Why I Write Under a Pen Name

My first blog as Kawika, “Kawika & Mun”

In my early twenties my mother told me that she had intended a different name for me. For all my life my given name — “Christopher Benjamin Patterson” — sounded nothing like the names of my family in Hawaii. Their names actually reflected our mixed up Hawaiian/ Polynesian/ Chinese/ Filipino heritage, with names like Kanakini, Kamela, Aihwa, Mari. So I asked my mother, why did I get such a boring, typical name? She told me:

“You know, I actually wanted to name you Kawika, but we chose Chris instead.”

My mother’s answer threw me. I was already a man of many aliases, some invented as video game avatars, some as roleplaying personas, some as masks I wore while traveling around Asia, and some just as imaginary alternatives to get as far away from my given name as possible. But now I had this name, “Kawika,” my little secret.

I inhabited Kawika like I was an alien taking on my human body, “Chris,” just for gags. At first I used the name only when chatroom roleplaying, referring to my other name, “Chris,” as my “mun,” my mundane self. Kawika was the muse, the queer heir to everything that I had previously been.

I was given my legal name, Christopher, because I was born after my mother and sister moved from Hawaii to live in Portland, Oregon, the whitest big city in the U.S. My twin brother and I were to be the only non-white people in our entire grade, from Kindergarten until middle-school.

So I don’t think my mother was wrong to name me Christopher. The name has, it must be said, gotten me out of a lot of binds. Whereas “Kawika” is recognizably Hawaiian and “Guillermo” recognizably Spanish (my mother’s maiden name via The Philippines), “Chris” kept a question-mark over my head. In pasty-white Portland I was sometimes Indian, sometimes Arab, but my name gave me a pass into the white churches. When my family moved to Las Vegas in 2000, Mexicans assumed we were Mexican and Filipinos assumed we were Filipino, which did wonders for building friendships and cruising through social groups. When I migrated to South Korea in 2006 to teach English, my name was an important gateway into a profession that notoriously refused to hire people of color (Korean private schools often ask for headshots to verify if you are really a “native speaker”).

When “Kawika” came along, I tried to imagine my life with this name. I cherished it, and took the plunge to using it more often, letting live this little secret of mine. I started using it when I traveled around China, India, and Southeast Asia, calling myself “Kavi” for short, and I became happily beside myself when others used the name.

It wasn’t until the year 2010, when I started publishing fiction under this name, that I wished I had never known it existed.

In 2011, some months after publishing my first story as Kawika, a fellow author offered me the chance to co-author a romantic novel with him based on the Amish experience. But the novel would not be published under either of my names. Instead, my prospective co-author and I would write collectively under an Amish pseudonym, Ava Troyer.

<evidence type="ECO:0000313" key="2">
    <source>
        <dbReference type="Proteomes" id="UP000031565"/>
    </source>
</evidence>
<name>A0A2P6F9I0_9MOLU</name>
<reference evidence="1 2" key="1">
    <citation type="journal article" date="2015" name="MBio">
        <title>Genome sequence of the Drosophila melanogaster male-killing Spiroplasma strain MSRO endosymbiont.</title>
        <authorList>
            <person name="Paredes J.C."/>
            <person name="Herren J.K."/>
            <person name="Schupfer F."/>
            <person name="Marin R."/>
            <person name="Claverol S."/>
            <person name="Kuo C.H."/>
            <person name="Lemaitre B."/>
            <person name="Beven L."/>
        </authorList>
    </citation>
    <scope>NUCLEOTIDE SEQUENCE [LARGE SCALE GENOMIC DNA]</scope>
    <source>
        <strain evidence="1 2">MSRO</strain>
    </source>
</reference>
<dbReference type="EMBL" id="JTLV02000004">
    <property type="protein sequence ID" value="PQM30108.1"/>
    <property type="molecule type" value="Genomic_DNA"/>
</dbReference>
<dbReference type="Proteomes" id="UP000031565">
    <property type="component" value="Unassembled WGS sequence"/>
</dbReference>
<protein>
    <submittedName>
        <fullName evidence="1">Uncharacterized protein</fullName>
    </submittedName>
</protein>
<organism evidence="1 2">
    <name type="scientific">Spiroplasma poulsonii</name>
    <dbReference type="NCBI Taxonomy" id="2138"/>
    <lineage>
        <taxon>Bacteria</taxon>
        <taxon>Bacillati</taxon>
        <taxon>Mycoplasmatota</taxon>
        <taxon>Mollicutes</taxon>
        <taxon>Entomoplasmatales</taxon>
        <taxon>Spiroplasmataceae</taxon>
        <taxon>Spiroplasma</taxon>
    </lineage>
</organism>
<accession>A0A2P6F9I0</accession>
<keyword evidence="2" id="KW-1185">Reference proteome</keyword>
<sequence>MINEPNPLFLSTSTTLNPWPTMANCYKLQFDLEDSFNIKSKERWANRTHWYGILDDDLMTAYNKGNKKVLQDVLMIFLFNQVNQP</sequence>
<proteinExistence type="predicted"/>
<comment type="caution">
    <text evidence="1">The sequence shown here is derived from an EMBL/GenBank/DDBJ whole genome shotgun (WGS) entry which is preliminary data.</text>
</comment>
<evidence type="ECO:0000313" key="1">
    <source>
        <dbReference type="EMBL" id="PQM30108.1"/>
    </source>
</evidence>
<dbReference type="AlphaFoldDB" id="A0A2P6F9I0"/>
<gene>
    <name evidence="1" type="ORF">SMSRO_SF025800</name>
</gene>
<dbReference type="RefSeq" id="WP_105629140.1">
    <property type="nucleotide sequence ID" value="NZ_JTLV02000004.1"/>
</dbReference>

The novel would be an autobiography of Ava Troyer as she leaves behind the Amish community for the romance and buzz of New York City. I knew nothing about the Amish community, and the invitation to write a fake autobiography under an Amish pseudonym was a startling introduction into the world of literary colonization. It became clear that taking on ethnic pseudonyms was the norm in the literary world, and I became increasingly anxious that, by using a pseudonym, I had marked myself as the kind of author who fakes names, steals stories, and ethnicizes myself in order to publish.

Then, as I started sending out more stories for publication, other problems began to emerge. While I saw “Kawika” as a way to account for my diasporic histories and marginal roots, the name signaled to readers that the stories I wrote should be read as the “authentic” representation of the Filipino American or the Hawaiian male. I received some fan-mail, but mostly questions. Why was I writing about magicians, hamsters or Nazis, and not “my own people”? Why was I using a fake pseudonym? Why was I stealing from the history and stories of others?

Since I made no attempt to hide either of my names, many people presumed that I was the same as white authors who claim the artistic privilege to write the life stories of others. Writers like Michael Derrick Hudson, who in 2015 published under a Chinese name, Yi-Fen Chou, simply because it would increase the likelihood of publication. Writers like Lionel Shriver, who in 2016 gave an infamous speech defending the right of writers — implicitly white writers — to voice characters of ethnic, cultural, or sexual identities other than their own. Writers like Hal Niedzviecki, who in 2017 argued that Canada should have a “cultural appropriation prize” to encourage white and middle-class writers to “relentlessly explore the lives of people who aren’t like you” because “the readers will know” if a work incorporates other culture’s respectfully.

Naturally, all of this got much worse as I progressed through the evaluative eyes of graduate school. I grew embarrassed by the name my mother gave me, just as she feared I would. I stopped announcing publications, though I kept on writing. I gave up on publishing my novel Stamped.